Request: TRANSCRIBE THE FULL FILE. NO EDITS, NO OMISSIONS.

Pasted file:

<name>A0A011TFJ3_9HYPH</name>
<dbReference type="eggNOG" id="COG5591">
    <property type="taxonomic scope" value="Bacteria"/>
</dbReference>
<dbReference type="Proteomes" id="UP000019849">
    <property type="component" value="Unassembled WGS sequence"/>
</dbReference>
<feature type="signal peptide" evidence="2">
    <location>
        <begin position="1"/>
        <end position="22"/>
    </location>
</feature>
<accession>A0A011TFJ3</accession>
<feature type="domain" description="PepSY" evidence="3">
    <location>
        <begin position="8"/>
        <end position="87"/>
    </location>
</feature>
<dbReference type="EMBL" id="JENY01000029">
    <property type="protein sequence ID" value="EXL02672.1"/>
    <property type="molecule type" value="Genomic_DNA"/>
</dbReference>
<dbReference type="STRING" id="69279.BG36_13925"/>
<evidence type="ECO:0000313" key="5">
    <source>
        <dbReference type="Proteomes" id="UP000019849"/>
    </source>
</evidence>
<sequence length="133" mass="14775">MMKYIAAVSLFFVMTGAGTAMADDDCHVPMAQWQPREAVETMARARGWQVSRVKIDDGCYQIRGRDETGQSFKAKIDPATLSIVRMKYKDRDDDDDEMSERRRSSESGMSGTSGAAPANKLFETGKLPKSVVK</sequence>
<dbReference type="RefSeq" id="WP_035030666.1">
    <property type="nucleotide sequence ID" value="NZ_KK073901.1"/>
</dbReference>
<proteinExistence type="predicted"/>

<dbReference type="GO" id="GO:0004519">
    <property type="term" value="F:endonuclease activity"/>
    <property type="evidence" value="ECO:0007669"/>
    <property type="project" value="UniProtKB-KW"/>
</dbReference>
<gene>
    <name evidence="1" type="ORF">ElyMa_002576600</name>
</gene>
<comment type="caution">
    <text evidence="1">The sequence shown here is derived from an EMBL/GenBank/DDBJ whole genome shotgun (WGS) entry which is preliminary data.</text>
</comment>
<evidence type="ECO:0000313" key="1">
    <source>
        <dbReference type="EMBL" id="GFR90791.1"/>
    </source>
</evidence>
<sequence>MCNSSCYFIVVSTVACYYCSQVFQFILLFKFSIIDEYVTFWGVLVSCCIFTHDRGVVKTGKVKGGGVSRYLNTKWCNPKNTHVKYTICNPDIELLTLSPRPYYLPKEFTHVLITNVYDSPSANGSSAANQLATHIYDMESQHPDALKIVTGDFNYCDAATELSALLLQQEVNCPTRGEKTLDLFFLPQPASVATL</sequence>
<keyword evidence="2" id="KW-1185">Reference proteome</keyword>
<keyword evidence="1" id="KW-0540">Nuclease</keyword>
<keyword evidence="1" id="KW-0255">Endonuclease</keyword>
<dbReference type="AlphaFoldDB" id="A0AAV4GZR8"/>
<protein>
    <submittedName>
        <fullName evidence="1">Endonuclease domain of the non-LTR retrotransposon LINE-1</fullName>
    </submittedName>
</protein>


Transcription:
<name>A0A011TFJ3_9HYPH</name>
<dbReference type="eggNOG" id="COG5591">
    <property type="taxonomic scope" value="Bacteria"/>
</dbReference>
<dbReference type="Proteomes" id="UP000019849">
    <property type="component" value="Unassembled WGS sequence"/>
</dbReference>
<feature type="signal peptide" evidence="2">
    <location>
        <begin position="1"/>
        <end position="22"/>
    </location>
</feature>
<accession>A0A011TFJ3</accession>
<feature type="domain" description="PepSY" evidence="3">
    <location>
        <begin position="8"/>
        <end position="87"/>
    </location>
</feature>
<dbReference type="EMBL" id="JENY01000029">
    <property type="protein sequence ID" value="EXL02672.1"/>
    <property type="molecule type" value="Genomic_DNA"/>
</dbReference>
<dbReference type="STRING" id="69279.BG36_13925"/>
<evidence type="ECO:0000313" key="5">
    <source>
        <dbReference type="Proteomes" id="UP000019849"/>
    </source>
</evidence>
<sequence length="133" mass="14775">MMKYIAAVSLFFVMTGAGTAMADDDCHVPMAQWQPREAVETMARARGWQVSRVKIDDGCYQIRGRDETGQSFKAKIDPATLSIVRMKYKDRDDDDDEMSERRRSSESGMSGTSGAAPANKLFETGKLPKSVVK</sequence>
<dbReference type="RefSeq" id="WP_035030666.1">
    <property type="nucleotide sequence ID" value="NZ_KK073901.1"/>
</dbReference>
<proteinExistence type="predicted"/>

<dbReference type="GO" id="GO:0004519">
    <property type="term" value="F:endonuclease activity"/>
    <property type="evidence" value="ECO:0007669"/>
    <property type="project" value="UniProtKB-KW"/>
</dbReference>
<gene>
    <name evidence="1" type="ORF">ElyMa_002576600</name>
</gene>
<comment type="caution">
    <text evidence="1">The sequence shown here is derived from an EMBL/GenBank/DDBJ whole genome shotgun (WGS) entry which is preliminary data.</text>
</comment>
<evidence type="ECO:0000313" key="1">
    <source>
        <dbReference type="EMBL" id="GFR90791.1"/>
    </source>
</evidence>
<sequence>MCNSSCYFIVVSTVACYYCSQVFQFILLFKFSIIDEYVTFWGVLVSCCIFTHDRGVVKTGKVKGGGVSRYLNTKWCNPKNTHVKYTICNPDIELLTLSPRPYYLPKEFTHVLITNVYDSPSANGSSAANQLATHIYDMESQHPDALKIVTGDFNYCDAATELSALLLQQEVNCPTRGEKTLDLFFLPQPASVATL</sequence>
<keyword evidence="2" id="KW-1185">Reference proteome</keyword>
<keyword evidence="1" id="KW-0540">Nuclease</keyword>
<keyword evidence="1" id="KW-0255">Endonuclease</keyword>
<dbReference type="AlphaFoldDB" id="A0AAV4GZR8"/>
<protein>
    <submittedName>
        <fullName evidence="1">Endonuclease domain of the non-LTR retrotransposon LINE-1</fullName>
    </submittedName>
</protein>